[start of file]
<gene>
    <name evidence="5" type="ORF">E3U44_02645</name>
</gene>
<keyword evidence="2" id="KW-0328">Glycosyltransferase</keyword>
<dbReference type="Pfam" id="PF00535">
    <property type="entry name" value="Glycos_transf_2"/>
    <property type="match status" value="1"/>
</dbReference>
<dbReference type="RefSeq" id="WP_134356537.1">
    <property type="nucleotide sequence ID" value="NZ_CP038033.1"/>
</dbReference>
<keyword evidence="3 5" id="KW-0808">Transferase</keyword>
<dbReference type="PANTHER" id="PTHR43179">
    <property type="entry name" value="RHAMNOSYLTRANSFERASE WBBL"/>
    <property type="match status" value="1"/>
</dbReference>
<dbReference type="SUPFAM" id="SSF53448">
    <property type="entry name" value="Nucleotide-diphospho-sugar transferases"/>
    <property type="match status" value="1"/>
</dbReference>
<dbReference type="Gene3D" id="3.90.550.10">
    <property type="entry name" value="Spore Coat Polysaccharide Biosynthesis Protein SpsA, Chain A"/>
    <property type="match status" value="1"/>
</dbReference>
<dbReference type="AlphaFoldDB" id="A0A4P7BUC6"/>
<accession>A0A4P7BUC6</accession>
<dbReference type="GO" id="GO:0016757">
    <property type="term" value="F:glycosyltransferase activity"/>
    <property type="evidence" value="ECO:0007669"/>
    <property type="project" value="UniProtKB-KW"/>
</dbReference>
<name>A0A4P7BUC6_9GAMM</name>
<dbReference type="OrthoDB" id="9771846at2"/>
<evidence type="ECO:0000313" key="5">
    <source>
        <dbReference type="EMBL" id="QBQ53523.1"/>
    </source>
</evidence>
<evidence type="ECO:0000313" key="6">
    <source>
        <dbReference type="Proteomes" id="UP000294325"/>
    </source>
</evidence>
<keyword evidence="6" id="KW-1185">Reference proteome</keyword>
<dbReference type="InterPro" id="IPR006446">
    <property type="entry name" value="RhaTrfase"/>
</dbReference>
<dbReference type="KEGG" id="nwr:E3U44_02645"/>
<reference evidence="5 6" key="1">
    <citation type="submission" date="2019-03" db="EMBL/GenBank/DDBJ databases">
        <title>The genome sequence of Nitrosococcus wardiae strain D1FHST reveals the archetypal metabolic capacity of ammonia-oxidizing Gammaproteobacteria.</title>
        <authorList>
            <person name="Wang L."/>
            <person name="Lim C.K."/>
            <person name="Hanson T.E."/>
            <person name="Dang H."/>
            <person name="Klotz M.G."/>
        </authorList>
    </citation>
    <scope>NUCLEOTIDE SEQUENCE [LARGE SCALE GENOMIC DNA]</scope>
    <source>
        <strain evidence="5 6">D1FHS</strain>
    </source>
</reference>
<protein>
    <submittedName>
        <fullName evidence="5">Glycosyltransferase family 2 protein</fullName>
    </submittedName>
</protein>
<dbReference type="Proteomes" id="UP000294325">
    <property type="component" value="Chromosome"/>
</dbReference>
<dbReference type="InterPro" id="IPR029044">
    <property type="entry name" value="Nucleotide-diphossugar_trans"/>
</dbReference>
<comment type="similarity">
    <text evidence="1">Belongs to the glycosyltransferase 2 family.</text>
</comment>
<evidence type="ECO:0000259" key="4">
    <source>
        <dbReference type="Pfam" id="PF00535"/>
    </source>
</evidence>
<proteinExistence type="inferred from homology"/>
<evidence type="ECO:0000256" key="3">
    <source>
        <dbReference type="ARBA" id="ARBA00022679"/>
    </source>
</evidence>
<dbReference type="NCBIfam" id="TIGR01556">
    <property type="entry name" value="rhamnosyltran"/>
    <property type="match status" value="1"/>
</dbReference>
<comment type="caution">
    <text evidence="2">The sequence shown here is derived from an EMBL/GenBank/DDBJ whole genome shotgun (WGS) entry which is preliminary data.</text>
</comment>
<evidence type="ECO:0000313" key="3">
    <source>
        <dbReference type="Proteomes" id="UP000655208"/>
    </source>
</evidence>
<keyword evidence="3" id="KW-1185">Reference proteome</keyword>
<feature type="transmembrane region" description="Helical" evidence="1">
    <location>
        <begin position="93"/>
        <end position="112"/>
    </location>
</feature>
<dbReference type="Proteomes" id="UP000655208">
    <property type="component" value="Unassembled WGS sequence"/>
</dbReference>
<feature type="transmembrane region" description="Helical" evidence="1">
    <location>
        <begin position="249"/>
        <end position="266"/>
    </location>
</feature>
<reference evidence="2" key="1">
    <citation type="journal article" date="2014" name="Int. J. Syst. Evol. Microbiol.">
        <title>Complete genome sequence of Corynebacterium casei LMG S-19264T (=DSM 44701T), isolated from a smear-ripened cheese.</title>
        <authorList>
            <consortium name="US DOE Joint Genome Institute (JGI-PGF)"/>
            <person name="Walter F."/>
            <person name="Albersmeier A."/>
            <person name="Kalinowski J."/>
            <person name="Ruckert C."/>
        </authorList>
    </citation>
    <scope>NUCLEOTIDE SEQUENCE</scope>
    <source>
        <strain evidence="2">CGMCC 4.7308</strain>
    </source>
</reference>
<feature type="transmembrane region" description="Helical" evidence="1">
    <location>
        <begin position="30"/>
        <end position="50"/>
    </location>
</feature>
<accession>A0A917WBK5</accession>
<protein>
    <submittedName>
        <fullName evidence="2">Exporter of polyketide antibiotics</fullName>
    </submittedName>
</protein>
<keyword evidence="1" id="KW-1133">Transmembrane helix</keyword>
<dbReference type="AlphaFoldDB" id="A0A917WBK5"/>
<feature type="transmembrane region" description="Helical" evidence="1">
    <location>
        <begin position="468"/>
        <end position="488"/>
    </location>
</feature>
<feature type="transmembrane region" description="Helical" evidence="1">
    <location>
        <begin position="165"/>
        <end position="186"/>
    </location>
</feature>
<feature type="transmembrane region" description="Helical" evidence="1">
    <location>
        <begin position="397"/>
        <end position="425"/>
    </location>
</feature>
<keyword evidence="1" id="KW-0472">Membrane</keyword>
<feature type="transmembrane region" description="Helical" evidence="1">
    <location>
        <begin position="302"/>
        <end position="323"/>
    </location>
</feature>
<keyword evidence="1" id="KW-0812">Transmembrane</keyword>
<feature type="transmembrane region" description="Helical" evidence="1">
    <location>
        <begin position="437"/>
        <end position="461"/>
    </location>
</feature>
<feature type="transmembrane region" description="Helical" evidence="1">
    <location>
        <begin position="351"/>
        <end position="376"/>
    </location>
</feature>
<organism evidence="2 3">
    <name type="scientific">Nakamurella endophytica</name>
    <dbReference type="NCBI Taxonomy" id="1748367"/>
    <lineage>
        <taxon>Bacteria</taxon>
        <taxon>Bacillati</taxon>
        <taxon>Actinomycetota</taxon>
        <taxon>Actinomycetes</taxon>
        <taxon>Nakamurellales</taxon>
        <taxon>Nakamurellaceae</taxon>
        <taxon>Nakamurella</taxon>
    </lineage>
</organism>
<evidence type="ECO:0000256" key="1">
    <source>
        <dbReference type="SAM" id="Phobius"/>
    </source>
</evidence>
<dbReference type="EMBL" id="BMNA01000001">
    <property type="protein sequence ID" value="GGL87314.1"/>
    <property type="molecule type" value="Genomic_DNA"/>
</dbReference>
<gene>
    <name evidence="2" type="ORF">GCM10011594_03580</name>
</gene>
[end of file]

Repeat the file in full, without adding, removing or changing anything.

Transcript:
<gene>
    <name evidence="5" type="ORF">E3U44_02645</name>
</gene>
<keyword evidence="2" id="KW-0328">Glycosyltransferase</keyword>
<dbReference type="Pfam" id="PF00535">
    <property type="entry name" value="Glycos_transf_2"/>
    <property type="match status" value="1"/>
</dbReference>
<dbReference type="RefSeq" id="WP_134356537.1">
    <property type="nucleotide sequence ID" value="NZ_CP038033.1"/>
</dbReference>
<keyword evidence="3 5" id="KW-0808">Transferase</keyword>
<dbReference type="PANTHER" id="PTHR43179">
    <property type="entry name" value="RHAMNOSYLTRANSFERASE WBBL"/>
    <property type="match status" value="1"/>
</dbReference>
<dbReference type="SUPFAM" id="SSF53448">
    <property type="entry name" value="Nucleotide-diphospho-sugar transferases"/>
    <property type="match status" value="1"/>
</dbReference>
<dbReference type="Gene3D" id="3.90.550.10">
    <property type="entry name" value="Spore Coat Polysaccharide Biosynthesis Protein SpsA, Chain A"/>
    <property type="match status" value="1"/>
</dbReference>
<dbReference type="AlphaFoldDB" id="A0A4P7BUC6"/>
<accession>A0A4P7BUC6</accession>
<dbReference type="GO" id="GO:0016757">
    <property type="term" value="F:glycosyltransferase activity"/>
    <property type="evidence" value="ECO:0007669"/>
    <property type="project" value="UniProtKB-KW"/>
</dbReference>
<name>A0A4P7BUC6_9GAMM</name>
<dbReference type="OrthoDB" id="9771846at2"/>
<evidence type="ECO:0000313" key="5">
    <source>
        <dbReference type="EMBL" id="QBQ53523.1"/>
    </source>
</evidence>
<evidence type="ECO:0000313" key="6">
    <source>
        <dbReference type="Proteomes" id="UP000294325"/>
    </source>
</evidence>
<keyword evidence="6" id="KW-1185">Reference proteome</keyword>
<dbReference type="InterPro" id="IPR006446">
    <property type="entry name" value="RhaTrfase"/>
</dbReference>
<dbReference type="KEGG" id="nwr:E3U44_02645"/>
<reference evidence="5 6" key="1">
    <citation type="submission" date="2019-03" db="EMBL/GenBank/DDBJ databases">
        <title>The genome sequence of Nitrosococcus wardiae strain D1FHST reveals the archetypal metabolic capacity of ammonia-oxidizing Gammaproteobacteria.</title>
        <authorList>
            <person name="Wang L."/>
            <person name="Lim C.K."/>
            <person name="Hanson T.E."/>
            <person name="Dang H."/>
            <person name="Klotz M.G."/>
        </authorList>
    </citation>
    <scope>NUCLEOTIDE SEQUENCE [LARGE SCALE GENOMIC DNA]</scope>
    <source>
        <strain evidence="5 6">D1FHS</strain>
    </source>
</reference>
<protein>
    <submittedName>
        <fullName evidence="5">Glycosyltransferase family 2 protein</fullName>
    </submittedName>
</protein>
<dbReference type="Proteomes" id="UP000294325">
    <property type="component" value="Chromosome"/>
</dbReference>
<dbReference type="InterPro" id="IPR029044">
    <property type="entry name" value="Nucleotide-diphossugar_trans"/>
</dbReference>
<comment type="similarity">
    <text evidence="1">Belongs to the glycosyltransferase 2 family.</text>
</comment>
<evidence type="ECO:0000259" key="4">
    <source>
        <dbReference type="Pfam" id="PF00535"/>
    </source>
</evidence>
<proteinExistence type="inferred from homology"/>
<evidence type="ECO:0000256" key="3">
    <source>
        <dbReference type="ARBA" id="ARBA00022679"/>
    </source>
</evidence>
<dbReference type="NCBIfam" id="TIGR01556">
    <property type="entry name" value="rhamnosyltran"/>
    <property type="match status" value="1"/>
</dbReference>
<comment type="caution">
    <text evidence="2">The sequence shown here is derived from an EMBL/GenBank/DDBJ whole genome shotgun (WGS) entry which is preliminary data.</text>
</comment>
<evidence type="ECO:0000313" key="3">
    <source>
        <dbReference type="Proteomes" id="UP000655208"/>
    </source>
</evidence>
<keyword evidence="3" id="KW-1185">Reference proteome</keyword>
<feature type="transmembrane region" description="Helical" evidence="1">
    <location>
        <begin position="93"/>
        <end position="112"/>
    </location>
</feature>
<dbReference type="Proteomes" id="UP000655208">
    <property type="component" value="Unassembled WGS sequence"/>
</dbReference>
<feature type="transmembrane region" description="Helical" evidence="1">
    <location>
        <begin position="249"/>
        <end position="266"/>
    </location>
</feature>
<reference evidence="2" key="1">
    <citation type="journal article" date="2014" name="Int. J. Syst. Evol. Microbiol.">
        <title>Complete genome sequence of Corynebacterium casei LMG S-19264T (=DSM 44701T), isolated from a smear-ripened cheese.</title>
        <authorList>
            <consortium name="US DOE Joint Genome Institute (JGI-PGF)"/>
            <person name="Walter F."/>
            <person name="Albersmeier A."/>
            <person name="Kalinowski J."/>
            <person name="Ruckert C."/>
        </authorList>
    </citation>
    <scope>NUCLEOTIDE SEQUENCE</scope>
    <source>
        <strain evidence="2">CGMCC 4.7308</strain>
    </source>
</reference>
<feature type="transmembrane region" description="Helical" evidence="1">
    <location>
        <begin position="30"/>
        <end position="50"/>
    </location>
</feature>
<accession>A0A917WBK5</accession>
<protein>
    <submittedName>
        <fullName evidence="2">Exporter of polyketide antibiotics</fullName>
    </submittedName>
</protein>
<keyword evidence="1" id="KW-1133">Transmembrane helix</keyword>
<dbReference type="AlphaFoldDB" id="A0A917WBK5"/>
<feature type="transmembrane region" description="Helical" evidence="1">
    <location>
        <begin position="468"/>
        <end position="488"/>
    </location>
</feature>
<feature type="transmembrane region" description="Helical" evidence="1">
    <location>
        <begin position="165"/>
        <end position="186"/>
    </location>
</feature>
<feature type="transmembrane region" description="Helical" evidence="1">
    <location>
        <begin position="397"/>
        <end position="425"/>
    </location>
</feature>
<keyword evidence="1" id="KW-0472">Membrane</keyword>
<feature type="transmembrane region" description="Helical" evidence="1">
    <location>
        <begin position="302"/>
        <end position="323"/>
    </location>
</feature>
<keyword evidence="1" id="KW-0812">Transmembrane</keyword>
<feature type="transmembrane region" description="Helical" evidence="1">
    <location>
        <begin position="437"/>
        <end position="461"/>
    </location>
</feature>
<feature type="transmembrane region" description="Helical" evidence="1">
    <location>
        <begin position="351"/>
        <end position="376"/>
    </location>
</feature>
<organism evidence="2 3">
    <name type="scientific">Nakamurella endophytica</name>
    <dbReference type="NCBI Taxonomy" id="1748367"/>
    <lineage>
        <taxon>Bacteria</taxon>
        <taxon>Bacillati</taxon>
        <taxon>Actinomycetota</taxon>
        <taxon>Actinomycetes</taxon>
        <taxon>Nakamurellales</taxon>
        <taxon>Nakamurellaceae</taxon>
        <taxon>Nakamurella</taxon>
    </lineage>
</organism>
<evidence type="ECO:0000256" key="1">
    <source>
        <dbReference type="SAM" id="Phobius"/>
    </source>
</evidence>
<dbReference type="EMBL" id="BMNA01000001">
    <property type="protein sequence ID" value="GGL87314.1"/>
    <property type="molecule type" value="Genomic_DNA"/>
</dbReference>
<gene>
    <name evidence="2" type="ORF">GCM10011594_03580</name>
</gene>